GovTrack.us | by Jesse Rifkin | November 1, 2021
That could buy you 600 items from the McDonald’s dollar menu.
Sen. Tim Scott (R-SC)
Rep. Drew Ferguson (R-GA3)
To detect money laundering and other crimes, federal regulations mandate that banks report certain financial information to the government. For example, under the Bank Secrecy Act, banks must report cash transactions above $10,000. The rationale is that such thresholds are sufficiently high that they’re unlikely to ensnare middle-income or lower-income individuals or businesses.
But a new proposal from the Joe Biden Administration, with a far lower threshold than $10,000, has worried many. A proposed rule would require banks to provide the Internal Revenue Service (IRS) information about customer accounts with annual withdrawals or deposits above $600. More than 100 million household accounts and millions of business accounts would be affected.
Under the current version of the proposal, Individual transactions would not be tracked. Instead, the total amount of inflow and outflow would be reported annually, in an effort to combat tax avoidance at a time when the estimated “tax gap” between expected and collected revenue recently reached $1 trillion.
Unconvinced, many express fears that the government would indeed look at individual transactions after all — either at the policy’s inception, which the Treasury Department has pledged not to do if it’s enacted, or perhaps later on after the program is already established. Critics note the analogues with the mass surveillance state enacted after 9/11, which the federal government claimed only collected metadata like length of phone calls, but Edward Snowden’s 2013 disclosures revealed actually tracked considerable amounts of actual content.
In response to these concerns, the Washington Post recently reported that Senate Democrats are strongly considering a change that would raise the threshold from $600 to $10,000 — though as of this writing, that has not yet been formally introduced in legislation.
What the legislation does
The Prohibiting IRS Financial Surveillance Act would preemptively prohibit any federal agency — a phrasing clearly aimed at the IRS — from requiring financial institutions to report on their customers’ financial account information, including balances, transfers, and transactions.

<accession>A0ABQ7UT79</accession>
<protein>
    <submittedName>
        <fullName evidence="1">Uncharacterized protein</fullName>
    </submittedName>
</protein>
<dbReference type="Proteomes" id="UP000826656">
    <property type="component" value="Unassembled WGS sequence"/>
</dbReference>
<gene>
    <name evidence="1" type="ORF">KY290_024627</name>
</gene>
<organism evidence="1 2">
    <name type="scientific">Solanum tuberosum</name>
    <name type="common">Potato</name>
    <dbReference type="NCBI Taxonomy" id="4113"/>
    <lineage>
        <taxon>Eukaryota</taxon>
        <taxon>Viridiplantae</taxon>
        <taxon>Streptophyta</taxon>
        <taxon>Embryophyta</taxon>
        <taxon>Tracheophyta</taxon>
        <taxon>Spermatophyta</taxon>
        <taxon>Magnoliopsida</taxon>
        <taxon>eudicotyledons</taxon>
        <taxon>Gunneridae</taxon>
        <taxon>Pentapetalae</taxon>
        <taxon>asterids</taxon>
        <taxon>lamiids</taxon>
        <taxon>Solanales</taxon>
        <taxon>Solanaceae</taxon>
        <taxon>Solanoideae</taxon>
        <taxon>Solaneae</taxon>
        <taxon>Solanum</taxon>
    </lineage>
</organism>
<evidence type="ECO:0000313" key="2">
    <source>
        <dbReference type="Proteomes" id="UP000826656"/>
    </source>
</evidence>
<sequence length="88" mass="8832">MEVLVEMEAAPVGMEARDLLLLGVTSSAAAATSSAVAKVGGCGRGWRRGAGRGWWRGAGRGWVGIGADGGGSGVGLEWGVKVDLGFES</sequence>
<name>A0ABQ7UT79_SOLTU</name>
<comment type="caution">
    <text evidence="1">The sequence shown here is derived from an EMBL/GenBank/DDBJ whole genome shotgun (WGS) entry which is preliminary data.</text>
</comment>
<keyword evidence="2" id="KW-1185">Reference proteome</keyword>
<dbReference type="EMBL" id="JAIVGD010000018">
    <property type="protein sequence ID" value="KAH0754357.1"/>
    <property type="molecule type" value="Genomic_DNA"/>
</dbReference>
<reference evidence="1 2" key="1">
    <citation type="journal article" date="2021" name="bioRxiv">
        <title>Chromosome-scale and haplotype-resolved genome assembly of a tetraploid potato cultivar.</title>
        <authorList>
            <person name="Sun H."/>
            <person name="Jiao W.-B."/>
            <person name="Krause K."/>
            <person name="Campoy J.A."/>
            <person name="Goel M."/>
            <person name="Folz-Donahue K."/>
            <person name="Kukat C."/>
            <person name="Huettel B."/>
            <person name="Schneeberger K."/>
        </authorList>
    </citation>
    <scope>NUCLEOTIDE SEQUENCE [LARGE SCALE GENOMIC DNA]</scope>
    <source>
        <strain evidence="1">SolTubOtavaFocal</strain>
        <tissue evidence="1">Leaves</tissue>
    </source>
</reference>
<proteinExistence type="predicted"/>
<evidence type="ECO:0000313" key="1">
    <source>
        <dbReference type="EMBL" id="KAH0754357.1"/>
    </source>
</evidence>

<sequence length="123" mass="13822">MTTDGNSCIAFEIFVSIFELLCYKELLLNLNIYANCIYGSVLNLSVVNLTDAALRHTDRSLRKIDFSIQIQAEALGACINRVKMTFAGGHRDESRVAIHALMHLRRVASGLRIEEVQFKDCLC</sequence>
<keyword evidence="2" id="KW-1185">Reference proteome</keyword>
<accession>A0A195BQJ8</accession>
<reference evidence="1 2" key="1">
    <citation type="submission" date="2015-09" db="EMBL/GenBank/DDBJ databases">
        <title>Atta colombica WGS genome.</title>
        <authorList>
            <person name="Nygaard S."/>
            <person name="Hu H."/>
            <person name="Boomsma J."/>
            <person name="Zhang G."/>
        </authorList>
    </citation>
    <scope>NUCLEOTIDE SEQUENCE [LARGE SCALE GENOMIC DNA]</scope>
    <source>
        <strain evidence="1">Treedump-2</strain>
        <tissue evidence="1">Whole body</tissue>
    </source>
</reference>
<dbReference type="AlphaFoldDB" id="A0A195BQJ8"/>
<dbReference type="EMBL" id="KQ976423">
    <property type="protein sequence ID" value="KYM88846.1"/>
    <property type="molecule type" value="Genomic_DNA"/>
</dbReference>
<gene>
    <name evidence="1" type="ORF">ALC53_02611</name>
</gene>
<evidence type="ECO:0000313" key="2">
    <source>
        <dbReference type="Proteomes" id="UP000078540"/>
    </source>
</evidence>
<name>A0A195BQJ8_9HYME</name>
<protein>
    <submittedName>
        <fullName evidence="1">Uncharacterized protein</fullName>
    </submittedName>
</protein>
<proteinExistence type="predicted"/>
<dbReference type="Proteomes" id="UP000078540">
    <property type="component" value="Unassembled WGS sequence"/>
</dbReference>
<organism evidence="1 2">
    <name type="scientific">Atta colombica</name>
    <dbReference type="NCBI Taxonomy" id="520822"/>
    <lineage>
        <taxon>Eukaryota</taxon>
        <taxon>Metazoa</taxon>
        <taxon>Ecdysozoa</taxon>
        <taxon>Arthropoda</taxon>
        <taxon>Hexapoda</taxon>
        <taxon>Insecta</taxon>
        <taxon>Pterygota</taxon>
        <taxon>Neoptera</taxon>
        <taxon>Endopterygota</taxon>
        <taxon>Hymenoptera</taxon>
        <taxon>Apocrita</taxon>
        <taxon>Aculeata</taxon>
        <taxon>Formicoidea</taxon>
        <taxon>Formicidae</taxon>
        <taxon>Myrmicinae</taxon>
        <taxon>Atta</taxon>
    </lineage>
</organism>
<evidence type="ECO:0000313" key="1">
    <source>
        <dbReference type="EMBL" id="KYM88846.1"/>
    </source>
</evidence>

What supporters say
Supporters argue that the proposed rules are an egregious example of the government spying on ordinary citizens.
“We should not allow the IRS to invade the privacy of Americans by snooping into their bank accounts,” Rep. Ferguson said in a press release. “The Biden Administration and congressional Democrats have clearly demonstrated their intent to instate a broad financial surveillance regime using Americans’ private financial information. In an attempt to chase down an ill-defined “tax gap” that may not even exist, Democrats are willing to throw caution to the wind, put secure information at risk, and further inflate the unchecked power of the IRS.”
“The Democrats’ plan to allow the IRS to spy on the bank accounts of nearly every person in this country, even those below the poverty line, should be deeply concerning to anyone who values privacy and economic inclusion,” Sen. Scott said in a separate press release. “Of the more than 7 million American households that are currently unbanked, the majority are low-income, rural, and minority Americans. Implementing the Biden reporting scheme will disproportionately harm those who need greater access to our financial institutions and people living paycheck to paycheck.”
What opponents say
Opponents counter that critics’ fears are overblown, that individual transactions would not be tracked, and that the proposal would help ameliorate or even eliminate the $1 trillion tax gap.
The reporting threshold is set as low as $600 because “We want to make sure that individuals can’t game the system by opening multiple accounts in order to evade the [rules],” Treasury Secretary Janet Yellen said in a September House Financial Services Committee hearing.
Yellen also argued that it actually wouldn’t be a dramatic expansion of government powers relative to the status quo. “Right now, much of the audit time of the IRS is [already] devoted to taxpayers that have relatively low incomes,” she said elsewhere at the same hearing. “We know that the tax gap is something that comes from opaque sources of income and from high-income individuals. The audit rates on individuals earning less than $400,000 would not increase.”
Odds of passage
The Senate version has attracted 49 cosponsors, all Republicans — which, along with its Republican lead sponsor, means every single Senate Republican has signed on. It awaits a potential vote in the Senate Banking, Housing, and Urban Affairs Committee.
Odds of passage are low in the Democratic-controlled Congress.